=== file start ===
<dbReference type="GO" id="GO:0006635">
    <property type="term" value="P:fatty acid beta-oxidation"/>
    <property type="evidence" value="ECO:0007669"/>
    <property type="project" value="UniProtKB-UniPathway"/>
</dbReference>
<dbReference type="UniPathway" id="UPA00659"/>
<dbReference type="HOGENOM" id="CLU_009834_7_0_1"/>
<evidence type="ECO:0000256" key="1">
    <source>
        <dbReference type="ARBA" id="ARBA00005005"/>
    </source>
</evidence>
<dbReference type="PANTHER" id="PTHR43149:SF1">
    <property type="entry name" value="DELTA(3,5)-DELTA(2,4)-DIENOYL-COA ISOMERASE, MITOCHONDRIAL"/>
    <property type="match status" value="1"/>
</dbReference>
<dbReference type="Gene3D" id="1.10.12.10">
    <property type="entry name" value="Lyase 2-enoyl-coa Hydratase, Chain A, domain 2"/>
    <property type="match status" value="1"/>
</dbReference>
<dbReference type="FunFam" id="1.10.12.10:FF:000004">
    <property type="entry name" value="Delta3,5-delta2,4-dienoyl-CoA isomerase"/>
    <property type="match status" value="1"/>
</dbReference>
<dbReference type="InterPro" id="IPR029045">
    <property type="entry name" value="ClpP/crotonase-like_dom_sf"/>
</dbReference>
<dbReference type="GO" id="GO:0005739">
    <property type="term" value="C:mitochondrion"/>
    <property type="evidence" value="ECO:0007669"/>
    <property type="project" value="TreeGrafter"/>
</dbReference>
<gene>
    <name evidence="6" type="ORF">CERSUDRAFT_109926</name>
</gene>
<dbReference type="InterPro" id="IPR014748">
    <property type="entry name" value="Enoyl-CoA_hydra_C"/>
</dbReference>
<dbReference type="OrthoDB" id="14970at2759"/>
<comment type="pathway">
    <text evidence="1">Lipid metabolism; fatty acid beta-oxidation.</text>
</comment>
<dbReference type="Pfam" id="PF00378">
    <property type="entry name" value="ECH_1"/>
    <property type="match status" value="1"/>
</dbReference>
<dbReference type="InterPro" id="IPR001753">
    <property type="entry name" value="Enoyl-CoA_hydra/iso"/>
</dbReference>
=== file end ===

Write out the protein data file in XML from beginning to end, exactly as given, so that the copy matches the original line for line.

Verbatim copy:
<dbReference type="GO" id="GO:0006635">
    <property type="term" value="P:fatty acid beta-oxidation"/>
    <property type="evidence" value="ECO:0007669"/>
    <property type="project" value="UniProtKB-UniPathway"/>
</dbReference>
<dbReference type="UniPathway" id="UPA00659"/>
<dbReference type="HOGENOM" id="CLU_009834_7_0_1"/>
<evidence type="ECO:0000256" key="1">
    <source>
        <dbReference type="ARBA" id="ARBA00005005"/>
    </source>
</evidence>
<dbReference type="PANTHER" id="PTHR43149:SF1">
    <property type="entry name" value="DELTA(3,5)-DELTA(2,4)-DIENOYL-COA ISOMERASE, MITOCHONDRIAL"/>
    <property type="match status" value="1"/>
</dbReference>
<dbReference type="Gene3D" id="1.10.12.10">
    <property type="entry name" value="Lyase 2-enoyl-coa Hydratase, Chain A, domain 2"/>
    <property type="match status" value="1"/>
</dbReference>
<dbReference type="FunFam" id="1.10.12.10:FF:000004">
    <property type="entry name" value="Delta3,5-delta2,4-dienoyl-CoA isomerase"/>
    <property type="match status" value="1"/>
</dbReference>
<dbReference type="InterPro" id="IPR029045">
    <property type="entry name" value="ClpP/crotonase-like_dom_sf"/>
</dbReference>
<dbReference type="GO" id="GO:0005739">
    <property type="term" value="C:mitochondrion"/>
    <property type="evidence" value="ECO:0007669"/>
    <property type="project" value="TreeGrafter"/>
</dbReference>
<gene>
    <name evidence="6" type="ORF">CERSUDRAFT_109926</name>
</gene>
<dbReference type="InterPro" id="IPR014748">
    <property type="entry name" value="Enoyl-CoA_hydra_C"/>
</dbReference>
<dbReference type="OrthoDB" id="14970at2759"/>
<comment type="pathway">
    <text evidence="1">Lipid metabolism; fatty acid beta-oxidation.</text>
</comment>
<dbReference type="Pfam" id="PF00378">
    <property type="entry name" value="ECH_1"/>
    <property type="match status" value="1"/>
</dbReference>
<dbReference type="InterPro" id="IPR001753">
    <property type="entry name" value="Enoyl-CoA_hydra/iso"/>
</dbReference>